Pink police harassment: Jayachandran to use compensation amount for welfare of tribal students

By CG Sankar

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“I will find some brighter tribal students from Wayanad tribal settlements and this money will be given to them for their studies. It was not for money we engaged in the legal war, but to put spotlight on the callous attitude of a law enforcement officer,” said Jayachandran.

Screengrab of the incident | Photo: Mathrubhumi News

Kochi: A day after the Kerala High Court directed the state government to pay a compensation of Rs 1.5 lakhs to the eight-year-old-girl from Attingal, who was harassed by a pink police officer accusing her of theft, her father told that they have decided to make use of the money for the welfare of tribal students.

The concerns of tribal students have always worried us as they are neglected from all walks of life, said Jayachandran, father of the girl. “I will find some bright tribal students from Wayanad tribal settlements and this money will be given to them for their studies. It was not for money we engaged in the legal war, but to put spotlight on the callous attitude of a law enforcement officer. The ordeal, which we had gone through, may not be an isolated one. But due to fear or lack of evidence, the victims of such negative attitudes may not seek legal aid. The court, by pronouncing such a verdict, sent a clear message to the society,” said Jayachandran.

The police officer was blind after being intoxicated by the power of her uniform. “After accusing me and my child of theft, the officer told the crowd that she saw my child stealing her phone. She wanted to inspect my child's body by removing her dress and later she said my child threw away her phone after stealing. Even after getting her phone back from the car, she was not ready to confess. Instead, she said, 'people like him are habitual offenders and they steal things by carrying children with them'. It was with a broken heart, we reached home as we were shattered completely. People who were familiar with me in the crowd later motivated us to take a legal course against the officer. Keeping quiet was not an ideal choice as it will only help such officers going scot-free; but raising a voice will definitely bring a change,” added Jayachandran.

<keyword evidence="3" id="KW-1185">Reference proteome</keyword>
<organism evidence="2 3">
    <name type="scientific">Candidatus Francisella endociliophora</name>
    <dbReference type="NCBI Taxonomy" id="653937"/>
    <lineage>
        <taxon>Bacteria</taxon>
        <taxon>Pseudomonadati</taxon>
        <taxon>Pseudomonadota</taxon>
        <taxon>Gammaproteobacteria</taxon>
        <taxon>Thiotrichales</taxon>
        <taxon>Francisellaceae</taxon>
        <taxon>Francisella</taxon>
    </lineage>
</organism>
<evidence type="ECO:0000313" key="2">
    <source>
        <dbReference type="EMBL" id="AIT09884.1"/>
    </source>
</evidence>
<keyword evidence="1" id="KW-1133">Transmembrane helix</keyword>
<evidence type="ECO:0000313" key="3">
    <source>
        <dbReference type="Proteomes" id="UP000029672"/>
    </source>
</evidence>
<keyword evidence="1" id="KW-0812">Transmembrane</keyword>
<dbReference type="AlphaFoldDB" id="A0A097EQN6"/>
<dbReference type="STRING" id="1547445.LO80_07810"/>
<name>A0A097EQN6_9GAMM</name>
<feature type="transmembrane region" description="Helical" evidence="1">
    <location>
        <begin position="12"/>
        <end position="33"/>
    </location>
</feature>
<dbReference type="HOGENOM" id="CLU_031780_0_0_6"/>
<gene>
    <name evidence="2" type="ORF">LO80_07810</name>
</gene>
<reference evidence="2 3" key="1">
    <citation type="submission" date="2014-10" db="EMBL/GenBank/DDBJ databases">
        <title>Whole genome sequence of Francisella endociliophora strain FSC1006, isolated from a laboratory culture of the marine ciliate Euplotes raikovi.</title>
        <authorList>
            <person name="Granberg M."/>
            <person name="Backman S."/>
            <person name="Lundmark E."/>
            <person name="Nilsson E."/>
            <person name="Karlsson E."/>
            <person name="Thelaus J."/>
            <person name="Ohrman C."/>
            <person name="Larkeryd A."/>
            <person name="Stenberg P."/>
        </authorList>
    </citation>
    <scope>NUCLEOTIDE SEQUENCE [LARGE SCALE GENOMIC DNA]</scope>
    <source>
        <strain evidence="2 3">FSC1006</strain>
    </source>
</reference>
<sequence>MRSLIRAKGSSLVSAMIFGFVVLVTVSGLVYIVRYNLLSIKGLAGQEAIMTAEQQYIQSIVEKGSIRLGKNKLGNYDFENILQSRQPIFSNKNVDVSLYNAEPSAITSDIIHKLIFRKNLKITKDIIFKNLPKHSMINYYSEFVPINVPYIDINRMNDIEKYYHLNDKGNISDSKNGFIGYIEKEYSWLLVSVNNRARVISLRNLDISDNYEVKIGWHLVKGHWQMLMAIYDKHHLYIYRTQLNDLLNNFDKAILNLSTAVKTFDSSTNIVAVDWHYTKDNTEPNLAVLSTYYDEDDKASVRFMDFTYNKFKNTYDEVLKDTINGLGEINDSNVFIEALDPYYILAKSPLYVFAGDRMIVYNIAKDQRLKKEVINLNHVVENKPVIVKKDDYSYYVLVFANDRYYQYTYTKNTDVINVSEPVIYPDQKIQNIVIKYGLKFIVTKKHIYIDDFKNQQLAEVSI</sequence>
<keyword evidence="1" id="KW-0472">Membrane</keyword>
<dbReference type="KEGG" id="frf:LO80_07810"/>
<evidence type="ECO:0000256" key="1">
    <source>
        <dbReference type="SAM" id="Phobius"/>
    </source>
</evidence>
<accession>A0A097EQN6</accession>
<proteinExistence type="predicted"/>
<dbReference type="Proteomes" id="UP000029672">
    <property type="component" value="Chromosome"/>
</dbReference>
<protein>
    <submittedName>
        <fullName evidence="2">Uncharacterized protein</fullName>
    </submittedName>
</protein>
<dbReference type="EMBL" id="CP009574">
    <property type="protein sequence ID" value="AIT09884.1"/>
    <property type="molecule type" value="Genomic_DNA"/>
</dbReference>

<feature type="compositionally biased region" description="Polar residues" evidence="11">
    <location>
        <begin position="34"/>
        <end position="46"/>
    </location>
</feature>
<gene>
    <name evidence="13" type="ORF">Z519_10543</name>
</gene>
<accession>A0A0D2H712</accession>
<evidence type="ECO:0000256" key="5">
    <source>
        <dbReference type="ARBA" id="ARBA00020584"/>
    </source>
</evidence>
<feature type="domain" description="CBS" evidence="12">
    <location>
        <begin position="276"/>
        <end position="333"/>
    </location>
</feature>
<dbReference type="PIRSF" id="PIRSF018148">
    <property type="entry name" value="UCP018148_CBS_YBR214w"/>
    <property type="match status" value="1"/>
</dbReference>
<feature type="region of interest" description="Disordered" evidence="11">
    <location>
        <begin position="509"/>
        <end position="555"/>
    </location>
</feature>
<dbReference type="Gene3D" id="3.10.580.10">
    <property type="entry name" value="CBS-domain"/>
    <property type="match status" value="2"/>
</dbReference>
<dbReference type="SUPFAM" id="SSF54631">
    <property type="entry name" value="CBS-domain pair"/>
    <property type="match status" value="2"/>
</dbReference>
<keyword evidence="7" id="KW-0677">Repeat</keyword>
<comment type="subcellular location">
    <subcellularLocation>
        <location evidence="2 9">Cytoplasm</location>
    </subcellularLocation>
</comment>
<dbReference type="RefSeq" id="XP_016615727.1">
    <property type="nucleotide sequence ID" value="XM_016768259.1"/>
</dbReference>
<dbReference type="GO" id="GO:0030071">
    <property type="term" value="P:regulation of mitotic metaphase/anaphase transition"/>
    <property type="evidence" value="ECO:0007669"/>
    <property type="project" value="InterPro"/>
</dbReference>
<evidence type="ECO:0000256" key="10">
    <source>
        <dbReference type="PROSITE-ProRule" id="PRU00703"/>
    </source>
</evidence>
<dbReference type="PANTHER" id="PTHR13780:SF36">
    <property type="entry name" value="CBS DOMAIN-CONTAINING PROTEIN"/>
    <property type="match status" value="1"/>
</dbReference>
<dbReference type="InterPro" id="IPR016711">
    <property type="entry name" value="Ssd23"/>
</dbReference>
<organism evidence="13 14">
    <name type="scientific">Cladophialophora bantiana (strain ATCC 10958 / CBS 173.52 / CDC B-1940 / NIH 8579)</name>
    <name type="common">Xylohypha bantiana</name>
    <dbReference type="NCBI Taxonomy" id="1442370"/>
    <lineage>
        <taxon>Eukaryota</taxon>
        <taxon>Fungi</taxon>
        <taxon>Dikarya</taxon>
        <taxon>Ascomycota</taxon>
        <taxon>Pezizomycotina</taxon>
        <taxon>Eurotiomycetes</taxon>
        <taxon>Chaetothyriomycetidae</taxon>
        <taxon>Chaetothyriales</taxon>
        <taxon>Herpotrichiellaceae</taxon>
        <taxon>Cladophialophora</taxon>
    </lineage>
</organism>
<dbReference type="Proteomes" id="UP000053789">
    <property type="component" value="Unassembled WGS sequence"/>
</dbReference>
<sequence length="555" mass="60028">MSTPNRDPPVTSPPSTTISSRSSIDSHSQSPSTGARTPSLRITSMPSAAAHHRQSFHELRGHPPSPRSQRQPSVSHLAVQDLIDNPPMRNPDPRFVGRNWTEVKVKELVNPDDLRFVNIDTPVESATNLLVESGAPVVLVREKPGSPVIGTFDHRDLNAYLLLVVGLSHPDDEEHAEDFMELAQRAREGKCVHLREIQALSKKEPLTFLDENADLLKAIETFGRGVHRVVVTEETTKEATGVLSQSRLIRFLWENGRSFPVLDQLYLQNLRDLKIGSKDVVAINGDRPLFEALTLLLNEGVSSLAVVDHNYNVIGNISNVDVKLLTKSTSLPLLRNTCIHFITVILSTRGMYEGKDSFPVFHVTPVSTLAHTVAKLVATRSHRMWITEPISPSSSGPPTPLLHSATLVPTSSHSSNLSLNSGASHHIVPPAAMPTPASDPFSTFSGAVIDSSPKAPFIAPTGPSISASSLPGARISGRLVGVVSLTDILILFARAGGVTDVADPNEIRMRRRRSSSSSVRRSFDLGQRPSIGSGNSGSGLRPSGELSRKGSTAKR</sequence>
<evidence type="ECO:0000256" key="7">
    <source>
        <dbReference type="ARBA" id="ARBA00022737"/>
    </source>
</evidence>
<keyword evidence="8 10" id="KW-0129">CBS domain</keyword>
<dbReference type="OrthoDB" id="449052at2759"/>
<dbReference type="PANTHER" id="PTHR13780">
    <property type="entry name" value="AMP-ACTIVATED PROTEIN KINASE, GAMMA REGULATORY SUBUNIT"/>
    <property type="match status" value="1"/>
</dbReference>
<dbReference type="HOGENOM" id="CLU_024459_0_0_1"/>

He told that he is happy with the verdict and urged all to voice against such injustices. “I am still not sure that I would get the compensation as the government may go for an appeal challenging the verdict,” added Jayachandran.

Considering the 'trauma' suffered by the minor girl, the court on Wednesday directed the state government to provide compensation for violation of her fundamental rights. The high court also directed the state government to pay Rs 25,000 to the child as cost of litigation. Justice Devan Ramachandran also directed initiation of disciplinary proceedings against the errant officer in question.

The court said that till the disciplinary proceedings are initiated and concluded, the officer shall be kept away from duties which would require her to interact with the general public and further directed that she should be given necessary training on interpersonal behavior. The court also said that the petitioner and her father can proceed with any other litigation they may want to initiate against the officer.

The incident occurred on August 27 when Attingal resident Jayachandran reached Moonnumukku with his eight-year-old daughter, who wanted to watch the movement of a massive cargo to the Vikram Sarabhai Space Center (VSSC) in Thumba.

Rajitha, the woman Pink police officer, was deployed to assist in traffic regulation and she accused the duo of stealing her mobile phone that was kept in the police vehicle. In a video which went viral, the officer and her colleague were seen harassing the father and the daughter and even frisking him. The child broke down amid their harassment.

However, when an onlooker dialed the number of the officer, the mobile phone was found in the police vehicle, following which the police team left the scene without even tendering an apology to the father and the daughter. As part of a disciplinary action, the woman officer was transferred and the state police chief directed her to undergo behavioral training.

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